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Preview: Paris-Nice kicks off on Sunday

The race is on to find the winner of the cycling seasons first major stage race when the Paris-Nice (March 10-17) kicks off Sunday. Italian Dario Frigo, who would later go on to become embroiled in the nastier aspects of last year’s drug-tainted Giro d’Italia, won Paris-Nice last year coming in ahead of Raimondas Rumsas of Lithuania and Belgian Peter Van Petegem. Frigo was sacked by his Fassa Bartolo team when he was leading the Giro last June while he was discovered to be in possession of a host of banned substances. Like Frigo, the Paris-Nice was almost doomed this year when race

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By VeloNews Interactive wire services, Copyright AFP2002

The race is on to find the winner of the cycling seasons first major stage race when the Paris-Nice (March 10-17) kicks off Sunday.

Italian Dario Frigo, who would later go on to become embroiled in the nastier aspects of last year’s drug-tainted Giro d’Italia, won Paris-Nice last year coming in ahead of Raimondas Rumsas of Lithuania and Belgian Peter Van Petegem.

Frigo was sacked by his Fassa Bartolo team when he was leading the Giro last June while he was discovered to be in possession of a host of banned substances.

Like Frigo, the Paris-Nice was almost doomed this year when race director and former Tour de France winner Laurent Fignon ran into financial difficulties earlier in the season.

In stepped Aumary Sports Organisation (AMO), the company which runs the Tour de France and a number of other stage races, and the Paris-Nice – the most important early season race as far as International Cycling Union (UCI) rankings is concerned – was saved.

Estonian veteran Jaan Kirsipuu of AG2R won the Kuurne-Brussels-Kuurne last Sunday and will be looking for a repeat performance when it comes to the sprints over the seven – hopefully sunny – days of racing.

However his Russian teammate Alexandre Botcharov is the teams best hope for a good placing in the overall standings when the race finishes next Thursday.

“Even if the design of the course is favorable to sprinters, there are a lot of opportunities to get ahead at the start of the race,” said AG2R manager Vincent Lavenu.

“In the overall standings I expect Alexandre (Botcharov) to do well. He’s in solid shape and has finished second on a few occasions of late and he was the only rider to keep up with Laurent Jalabert in the Tour de Haut Var.”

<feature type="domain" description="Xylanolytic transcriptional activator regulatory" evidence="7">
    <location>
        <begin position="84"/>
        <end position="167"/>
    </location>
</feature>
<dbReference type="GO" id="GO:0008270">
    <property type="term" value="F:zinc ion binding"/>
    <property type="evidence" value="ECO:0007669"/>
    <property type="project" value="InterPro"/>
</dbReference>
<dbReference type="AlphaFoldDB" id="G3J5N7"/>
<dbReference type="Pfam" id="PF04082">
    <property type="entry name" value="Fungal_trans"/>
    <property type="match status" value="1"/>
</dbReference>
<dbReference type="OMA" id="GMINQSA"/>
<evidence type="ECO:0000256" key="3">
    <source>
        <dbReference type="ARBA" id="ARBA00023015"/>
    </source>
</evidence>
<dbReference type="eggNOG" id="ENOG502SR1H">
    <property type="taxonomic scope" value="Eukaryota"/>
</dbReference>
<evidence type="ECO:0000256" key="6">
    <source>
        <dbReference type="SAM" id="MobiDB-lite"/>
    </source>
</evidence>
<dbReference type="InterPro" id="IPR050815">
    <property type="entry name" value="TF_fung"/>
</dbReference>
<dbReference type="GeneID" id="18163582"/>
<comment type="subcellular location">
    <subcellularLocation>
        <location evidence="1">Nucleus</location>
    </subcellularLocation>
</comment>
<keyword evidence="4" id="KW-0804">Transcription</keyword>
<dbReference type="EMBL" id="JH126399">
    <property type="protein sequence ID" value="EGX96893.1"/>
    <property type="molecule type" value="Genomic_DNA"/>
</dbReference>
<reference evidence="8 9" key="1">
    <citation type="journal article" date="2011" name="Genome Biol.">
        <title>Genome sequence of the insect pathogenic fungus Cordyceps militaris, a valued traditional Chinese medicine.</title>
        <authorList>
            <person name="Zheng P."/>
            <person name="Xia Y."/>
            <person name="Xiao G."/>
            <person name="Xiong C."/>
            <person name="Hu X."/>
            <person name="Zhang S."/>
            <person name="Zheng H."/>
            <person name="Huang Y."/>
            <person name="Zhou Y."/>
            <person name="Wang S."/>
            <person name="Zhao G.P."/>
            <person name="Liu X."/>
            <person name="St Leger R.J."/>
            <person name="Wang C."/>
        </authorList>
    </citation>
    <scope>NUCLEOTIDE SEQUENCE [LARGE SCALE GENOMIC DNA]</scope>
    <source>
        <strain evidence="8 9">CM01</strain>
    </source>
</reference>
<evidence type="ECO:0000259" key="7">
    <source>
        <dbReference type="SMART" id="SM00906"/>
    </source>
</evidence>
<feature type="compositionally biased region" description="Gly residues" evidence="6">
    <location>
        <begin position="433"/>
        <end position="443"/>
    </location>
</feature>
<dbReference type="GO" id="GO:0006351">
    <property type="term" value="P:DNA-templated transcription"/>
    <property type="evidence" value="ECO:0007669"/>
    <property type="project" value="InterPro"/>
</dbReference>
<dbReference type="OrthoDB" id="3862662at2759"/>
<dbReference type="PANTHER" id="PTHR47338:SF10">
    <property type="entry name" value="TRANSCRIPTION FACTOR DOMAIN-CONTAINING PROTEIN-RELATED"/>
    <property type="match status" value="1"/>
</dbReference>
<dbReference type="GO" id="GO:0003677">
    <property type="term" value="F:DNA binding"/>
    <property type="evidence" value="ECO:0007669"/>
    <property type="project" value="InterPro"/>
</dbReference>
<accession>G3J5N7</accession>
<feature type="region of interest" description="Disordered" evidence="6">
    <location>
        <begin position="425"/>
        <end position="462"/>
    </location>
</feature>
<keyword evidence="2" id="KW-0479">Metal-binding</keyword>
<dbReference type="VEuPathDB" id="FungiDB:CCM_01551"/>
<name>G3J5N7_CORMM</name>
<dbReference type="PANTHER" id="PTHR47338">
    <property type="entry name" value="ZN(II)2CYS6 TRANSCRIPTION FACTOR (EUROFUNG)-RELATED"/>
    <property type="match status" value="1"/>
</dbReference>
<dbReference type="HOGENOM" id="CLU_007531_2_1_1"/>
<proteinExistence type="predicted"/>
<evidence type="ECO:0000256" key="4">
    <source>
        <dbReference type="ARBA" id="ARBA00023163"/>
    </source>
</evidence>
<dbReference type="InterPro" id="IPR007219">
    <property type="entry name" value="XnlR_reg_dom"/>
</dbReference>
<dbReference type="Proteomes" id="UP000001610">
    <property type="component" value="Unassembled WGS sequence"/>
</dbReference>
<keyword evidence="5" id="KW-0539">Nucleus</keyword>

With some of the peloton’s bigger names absent from the Paris-Nice, some lesser-known teams can grab the early season limelight.

Paris-based team BigMat Auber, who failed to do well on a wildcard entry to last years Tour de France, have a new team leader for the race in Spaniard Felix Garcia-Casas – with designs on the overall standings his goal.

“It’s Felix who will be spearheading our bid for a good placing in the overall standings,” said team manager Stephane Javalet, who will also be looking to other Spaniard Aitor Kintana and French duo Sebastien Talabardon and Xavier Jan to provide support.

Fassa Bartolo, the Italian team who took the race plaudits last time round and who began the season as the UCI’s number one ranked team, will look to young Ivan Basso to spearhead their bid to hold on to the race honors. Basso, who rode a great Tour de France last year before he fell off his bike during a slippery descent and broke his collarbone, will be supported by Ukraine’s former world time trial champion, veteran Sergei Gonchar, and Italian Alessandro Petacchi.

Crédit Agricole, which dominated the opening week of last year’s Tour de France thanks to Australian Stuart O’Grady and German Jens Voigt, will be without O’Grady and new recruit Florent Brard, who is not yet fully fit.

Voigt, often considered the iron man of the peloton, will be assured in the knowledge he has Norwegian powerhouse Thor Hushovd in support. Both are tipped for honors on the first days prologue. Copyright AFP2002